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Dallas Plays Host To International Film Festival

By Selena Hernandez, CBS 11 News
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A movie theater projectionist keeps watch over his booth. (credit: GEORGES GOBET/AFP/Getty Images)

A movie theater projectionist keeps watch over his booth. (credit: GEORGES GOBET/AFP/Getty Images)

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DALLAS (CBSDFW.COM) – The Hollywood spotlight shines in Big D this week. The city is set to host the fifth annual Dallas International Film Festival. With nearly 200 films on the roster, there is sure to be something for everyone. The Angelika Film Center in Dallas is just one of about a dozen venues across the city that will show some of this year’s motion pictures.

The Dallas Film Society said that, this year, the movies will do more than entertain. Rather, the collection of films being shown in Dallas aim to educate audience about various social issues. The Dallas Film Society is set to roll out the red carpet for some of Hollywood’s celebrity A-list and the local talents who created these movies.

“It’s everything from small indie films, studio films, family films,” said Dallas Film Society chairman Michael Cain. “Texas filmmakers, documentaries, animation – just a total celebration of cinema.” In fact, 165 films are set to premiere at the festival, which kicks off on Wednesday.

“Our hope is that we’re a part of helping create a voice for Texas in cinema,” Cain said.

Rachel Shepherd is among the local filmmakers who will be making their world debuts here in Dallas. “I’m excited to show it to people,” Shepherd said about her film, “Traveling.” It was shot and produced in North Texas. “I’m really excited for people to see it, respond to it. It’s a film, I hope, that can touch any audience.”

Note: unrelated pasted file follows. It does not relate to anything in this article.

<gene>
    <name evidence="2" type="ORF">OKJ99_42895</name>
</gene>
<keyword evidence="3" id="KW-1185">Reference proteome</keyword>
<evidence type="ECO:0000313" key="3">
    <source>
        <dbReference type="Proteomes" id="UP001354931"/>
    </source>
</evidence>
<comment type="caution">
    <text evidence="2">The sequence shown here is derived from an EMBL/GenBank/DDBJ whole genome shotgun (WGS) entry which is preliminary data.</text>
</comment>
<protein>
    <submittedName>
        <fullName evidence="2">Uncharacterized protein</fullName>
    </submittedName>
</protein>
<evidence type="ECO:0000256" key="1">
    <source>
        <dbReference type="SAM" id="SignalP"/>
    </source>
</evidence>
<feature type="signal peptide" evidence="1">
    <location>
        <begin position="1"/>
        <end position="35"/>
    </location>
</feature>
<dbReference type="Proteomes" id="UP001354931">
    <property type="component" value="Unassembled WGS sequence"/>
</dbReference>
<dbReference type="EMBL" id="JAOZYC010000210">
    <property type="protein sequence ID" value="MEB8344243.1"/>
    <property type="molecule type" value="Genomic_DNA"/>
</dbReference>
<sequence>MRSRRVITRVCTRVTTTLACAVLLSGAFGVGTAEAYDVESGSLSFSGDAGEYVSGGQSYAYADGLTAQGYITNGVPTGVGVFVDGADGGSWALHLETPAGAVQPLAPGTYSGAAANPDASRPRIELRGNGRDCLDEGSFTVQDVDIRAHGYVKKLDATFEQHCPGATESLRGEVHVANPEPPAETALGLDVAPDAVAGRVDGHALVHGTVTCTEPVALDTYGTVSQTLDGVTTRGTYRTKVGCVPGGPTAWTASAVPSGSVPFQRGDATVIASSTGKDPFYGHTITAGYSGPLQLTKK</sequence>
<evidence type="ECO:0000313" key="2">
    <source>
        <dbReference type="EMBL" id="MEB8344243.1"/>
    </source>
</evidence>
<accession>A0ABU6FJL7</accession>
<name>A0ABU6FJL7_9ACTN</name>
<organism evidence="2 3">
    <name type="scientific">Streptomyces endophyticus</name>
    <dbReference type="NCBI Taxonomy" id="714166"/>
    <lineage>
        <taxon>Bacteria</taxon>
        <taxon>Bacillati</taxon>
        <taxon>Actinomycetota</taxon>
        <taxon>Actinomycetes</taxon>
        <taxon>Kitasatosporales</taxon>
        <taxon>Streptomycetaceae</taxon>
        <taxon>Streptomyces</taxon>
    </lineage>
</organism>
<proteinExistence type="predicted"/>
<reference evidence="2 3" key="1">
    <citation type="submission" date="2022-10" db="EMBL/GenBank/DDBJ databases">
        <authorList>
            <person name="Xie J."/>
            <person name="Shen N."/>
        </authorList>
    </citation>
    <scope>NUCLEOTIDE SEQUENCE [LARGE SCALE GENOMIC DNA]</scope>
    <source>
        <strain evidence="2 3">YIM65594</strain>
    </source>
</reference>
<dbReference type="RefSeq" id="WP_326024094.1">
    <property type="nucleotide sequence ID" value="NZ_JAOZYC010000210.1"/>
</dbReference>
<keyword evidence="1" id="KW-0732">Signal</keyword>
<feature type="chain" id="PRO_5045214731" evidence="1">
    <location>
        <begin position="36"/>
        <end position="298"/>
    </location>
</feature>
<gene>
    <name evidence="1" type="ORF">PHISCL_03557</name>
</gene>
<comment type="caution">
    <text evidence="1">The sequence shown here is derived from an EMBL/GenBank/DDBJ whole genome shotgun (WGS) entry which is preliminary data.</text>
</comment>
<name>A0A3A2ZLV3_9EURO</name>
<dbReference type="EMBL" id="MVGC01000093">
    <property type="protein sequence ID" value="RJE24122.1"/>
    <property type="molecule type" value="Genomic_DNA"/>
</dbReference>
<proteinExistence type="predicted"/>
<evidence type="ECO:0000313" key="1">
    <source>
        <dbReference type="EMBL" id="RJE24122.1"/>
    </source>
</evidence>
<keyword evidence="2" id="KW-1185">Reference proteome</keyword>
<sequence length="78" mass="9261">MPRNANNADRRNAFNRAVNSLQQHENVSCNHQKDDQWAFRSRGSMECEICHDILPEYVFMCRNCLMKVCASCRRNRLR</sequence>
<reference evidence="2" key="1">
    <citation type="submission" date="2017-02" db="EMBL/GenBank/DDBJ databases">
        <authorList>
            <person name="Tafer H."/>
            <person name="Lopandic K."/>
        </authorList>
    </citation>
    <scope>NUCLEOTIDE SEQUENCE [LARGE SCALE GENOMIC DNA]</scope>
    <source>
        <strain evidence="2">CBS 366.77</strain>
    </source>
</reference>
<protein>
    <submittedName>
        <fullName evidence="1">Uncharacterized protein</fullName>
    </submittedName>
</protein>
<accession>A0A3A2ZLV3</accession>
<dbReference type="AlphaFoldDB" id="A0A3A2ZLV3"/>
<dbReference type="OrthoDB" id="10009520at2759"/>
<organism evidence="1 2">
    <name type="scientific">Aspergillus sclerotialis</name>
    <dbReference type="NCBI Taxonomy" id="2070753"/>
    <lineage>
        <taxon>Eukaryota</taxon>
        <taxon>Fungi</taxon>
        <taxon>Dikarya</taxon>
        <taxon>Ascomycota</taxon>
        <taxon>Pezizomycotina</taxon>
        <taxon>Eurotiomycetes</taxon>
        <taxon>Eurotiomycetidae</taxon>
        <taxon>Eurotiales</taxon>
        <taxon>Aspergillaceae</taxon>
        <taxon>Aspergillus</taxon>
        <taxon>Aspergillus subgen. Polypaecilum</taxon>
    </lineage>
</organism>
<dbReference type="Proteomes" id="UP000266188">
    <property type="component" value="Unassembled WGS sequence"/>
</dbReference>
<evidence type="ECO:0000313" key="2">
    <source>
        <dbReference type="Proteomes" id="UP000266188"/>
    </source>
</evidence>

“‘Traveling’ is the story of three people who are looking for family,” Shepherd explained, “and they find that connection on a road trip.”

Joining Shepherd on the big screen during the festival is Dallas commercial producer Rocky Powell. With the flick “Language of a Broken Heart,” Powell adds feature filmmaker to his resume. “It’s about an author who writes a novel about love,” Powell said. “Yet, he’s a failure at it. In all his relationships, he usually gets dumped.”

Although Powell’s film technically takes place in New York and Illinois, most of it was shot here in Dallas. “I don’t think you’d know that we shot 99 percent of it here in Dallas,” Powell said.

The festival’s 11-day run has quickly grown in popularity and prestige, putting Dallas on the map in the film festival circuit. “The city has embraced us as one of the 20 top film festivals in North America in just the past five years,” Cain said. “So, that tells you a lot about how people feel about film being a gateway to the arts.”

A red carpet event on Wednesday at the AT&T Performing Arts Center in Dallas kicks off this year’s event, where silver screen legend Ann-Margret will be honored. In addition to the films, education classes will be offered, and discussions will follow each film to help viewers embrace the topics and the films’ influence on social issues.

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